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Ruby's Garden: A Neighborhood Sanctuary for Moms and Babes
future is mine

After putting her career on the back burner once she became a mom, former architect Mae Chan Frey quickly found herself missing the creative element that she’d always appreciated in her field. When a friend mentioned her interest in opening a shop in their Oakland neighborhood, the Maryland native jumped at the chance to be a part of it, and eventually found that her love for design would come through in carefully curating her retail selection.


12 years later, Ruby’s Garden (named for Frey’s daughter) has continued to evolve, maintaining its charm as a sweet neighborhood kid’s shop stocked with toys, clothing, books, and forging its own path in a time where e-commerce is dominating the industry. Since our love for small, locally-owned shops runs deep, we thought Mae was an ideal person to chat about her path from stay-at-home motherhood to store owner, what Ruby’s Garden has added to the neighborhood, and the biggest challenges (and rewards!) of owning your own business.

ruby's garden main

How did you first get into the retail business?

My friend Mary was planning to open a flower shop in my neighborhood just when I was a stay-at-home mom itching to go back to work, so I jumped in because it sounded fun and I knew that my daughter would have fun there with me too. We started as a very small baby store inside with a flower stand outside.


And where did the focus on kids items specifically come from? 

It was the headspace I was in as a stay-at-home mother. Shopping for baby shower gifts in my area led to the usual options at the mall, and I didn’t love what I found there. I wanted to find gifts that were more unique and artful, and I assumed others in my area would enjoy that too. I started discovering local makers creating great products for kids, and many of them were women like me, trying to make a work life that would thrive alongside the big work of mothering.


I love getting to know my customer’s stories and especially giving encouragement to new mothers.


What do you hope for Ruby's Garden to offer the Oakland community that's unique?

In the early years, we didn’t have that many customers, but the ones we had we really got to know well. Both Mary and I were good at hanging out with whoever came in, and that became our store’s ethos. Even now, almost twelve years later, I love getting to know my customer’s stories and especially giving encouragement to new mothers who come in so very tired and stretched to their limits. I’ve been fortunate to find staff with similar values to care for our customers like new friends.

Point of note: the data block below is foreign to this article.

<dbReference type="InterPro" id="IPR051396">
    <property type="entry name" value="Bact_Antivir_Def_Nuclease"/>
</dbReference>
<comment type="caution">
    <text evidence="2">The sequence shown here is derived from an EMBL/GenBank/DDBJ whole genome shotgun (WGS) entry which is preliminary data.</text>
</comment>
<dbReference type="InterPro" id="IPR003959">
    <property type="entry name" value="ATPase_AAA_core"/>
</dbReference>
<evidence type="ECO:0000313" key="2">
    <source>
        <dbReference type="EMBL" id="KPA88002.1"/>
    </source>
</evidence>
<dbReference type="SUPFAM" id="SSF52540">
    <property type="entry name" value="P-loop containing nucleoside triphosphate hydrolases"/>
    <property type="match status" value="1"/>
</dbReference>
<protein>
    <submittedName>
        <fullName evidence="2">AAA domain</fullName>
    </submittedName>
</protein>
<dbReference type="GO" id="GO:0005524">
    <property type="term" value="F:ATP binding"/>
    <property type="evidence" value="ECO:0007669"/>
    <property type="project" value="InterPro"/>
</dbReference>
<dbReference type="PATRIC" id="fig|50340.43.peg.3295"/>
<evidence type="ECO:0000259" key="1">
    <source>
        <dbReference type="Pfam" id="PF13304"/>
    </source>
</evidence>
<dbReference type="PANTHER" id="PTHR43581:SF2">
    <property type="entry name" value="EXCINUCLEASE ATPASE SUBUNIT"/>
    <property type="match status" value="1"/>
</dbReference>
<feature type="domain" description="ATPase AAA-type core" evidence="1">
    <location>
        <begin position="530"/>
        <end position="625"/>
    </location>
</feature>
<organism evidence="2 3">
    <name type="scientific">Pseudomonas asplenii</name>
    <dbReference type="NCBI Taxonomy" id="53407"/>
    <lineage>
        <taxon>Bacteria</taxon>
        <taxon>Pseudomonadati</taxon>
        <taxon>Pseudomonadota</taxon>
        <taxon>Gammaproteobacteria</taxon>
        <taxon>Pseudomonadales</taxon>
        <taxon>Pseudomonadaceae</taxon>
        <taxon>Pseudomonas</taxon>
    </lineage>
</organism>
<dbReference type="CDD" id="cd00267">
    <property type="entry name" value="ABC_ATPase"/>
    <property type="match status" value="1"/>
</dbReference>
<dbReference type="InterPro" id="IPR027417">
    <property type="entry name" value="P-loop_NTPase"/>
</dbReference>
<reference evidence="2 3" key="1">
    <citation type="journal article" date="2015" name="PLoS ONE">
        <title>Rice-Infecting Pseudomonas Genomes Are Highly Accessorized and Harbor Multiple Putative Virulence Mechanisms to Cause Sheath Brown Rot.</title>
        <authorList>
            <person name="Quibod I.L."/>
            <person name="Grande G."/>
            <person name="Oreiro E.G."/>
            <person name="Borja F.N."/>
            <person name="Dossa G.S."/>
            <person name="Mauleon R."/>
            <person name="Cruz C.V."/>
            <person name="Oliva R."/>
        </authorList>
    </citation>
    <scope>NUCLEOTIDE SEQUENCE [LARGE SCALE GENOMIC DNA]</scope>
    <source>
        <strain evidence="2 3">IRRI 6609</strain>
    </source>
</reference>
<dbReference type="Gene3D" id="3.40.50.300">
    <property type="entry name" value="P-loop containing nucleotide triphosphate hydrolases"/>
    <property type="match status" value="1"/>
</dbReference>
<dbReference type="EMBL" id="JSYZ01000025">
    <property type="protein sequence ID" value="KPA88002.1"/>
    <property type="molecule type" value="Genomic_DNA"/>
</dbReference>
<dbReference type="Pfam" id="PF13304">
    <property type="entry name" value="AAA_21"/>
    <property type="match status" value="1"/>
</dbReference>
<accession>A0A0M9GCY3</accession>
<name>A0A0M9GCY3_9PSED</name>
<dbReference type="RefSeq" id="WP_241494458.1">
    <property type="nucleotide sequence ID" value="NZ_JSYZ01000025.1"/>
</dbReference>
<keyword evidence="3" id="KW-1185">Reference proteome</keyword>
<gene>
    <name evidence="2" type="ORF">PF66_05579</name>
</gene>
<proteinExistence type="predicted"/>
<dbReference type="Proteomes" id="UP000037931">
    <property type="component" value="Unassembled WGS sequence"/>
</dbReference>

What's the best part of owning a small local business in Oakland?

I love how it makes me part of the fabric of my neighborhood. Temescal is made up of small shops run on the energy and creativity of owner-operators there every day trying our best to serve our customers and make a satisfying life for ourselves. The same is true for the local brands I carry. I feel like part of a team of heroic small business owners! I’m also a Temescal resident; I live blocks from my shop. I’ve already said how much I love my customers, who are also my neighbors. I’ve heard so many stories over these years of the heroic lives they lead in the world and in their families. They are a constant inspiration.

And what's the biggest challenge? 

We’ve all heard for the past ten+ years that Internet shopping was going to kill brick-and-mortar businesses. It is hard to believe how true that has become with the closing of so very many small shops. Meanwhile online shopping is just getting bigger and more the norm than the exception. My business has thrived because of local people valuing local businesses, but the tide is turning and the generation having babies right now is different from when we first started. My challenge is to compete in this new world of millennials seeking unique experiences while demanding all the conveniences of shopping online.


Do you have a personal favorite children's book?

I love my book section; I treat it like a gallery of art that comes with the best stories about how to be a whole and wonderful human. If I had to pick a favorite, I’d pick from my classics that I used to read to Ruby: Hug by Jez Alborough. It’s the story of a little chimp and the love of his village helping him find his way back to his mama. Even though there’s just one word on every spread (hug), somehow it manages to convey deep kindness of friends and the deep love between a mother and child.

i dissent
mae + floyd

Fill in the blanks:


My go-to baby shower gift is____________. 

 A going-out outfit for baby and a beautiful board book


The thing I love most about working with children is ____________.

Their brutal honesty! It’s so refreshing, and a quality of my favorite adults too.


The three words I'd use to describe Oakland to someone who's never visited would be _____.

Community, Creative, Exciting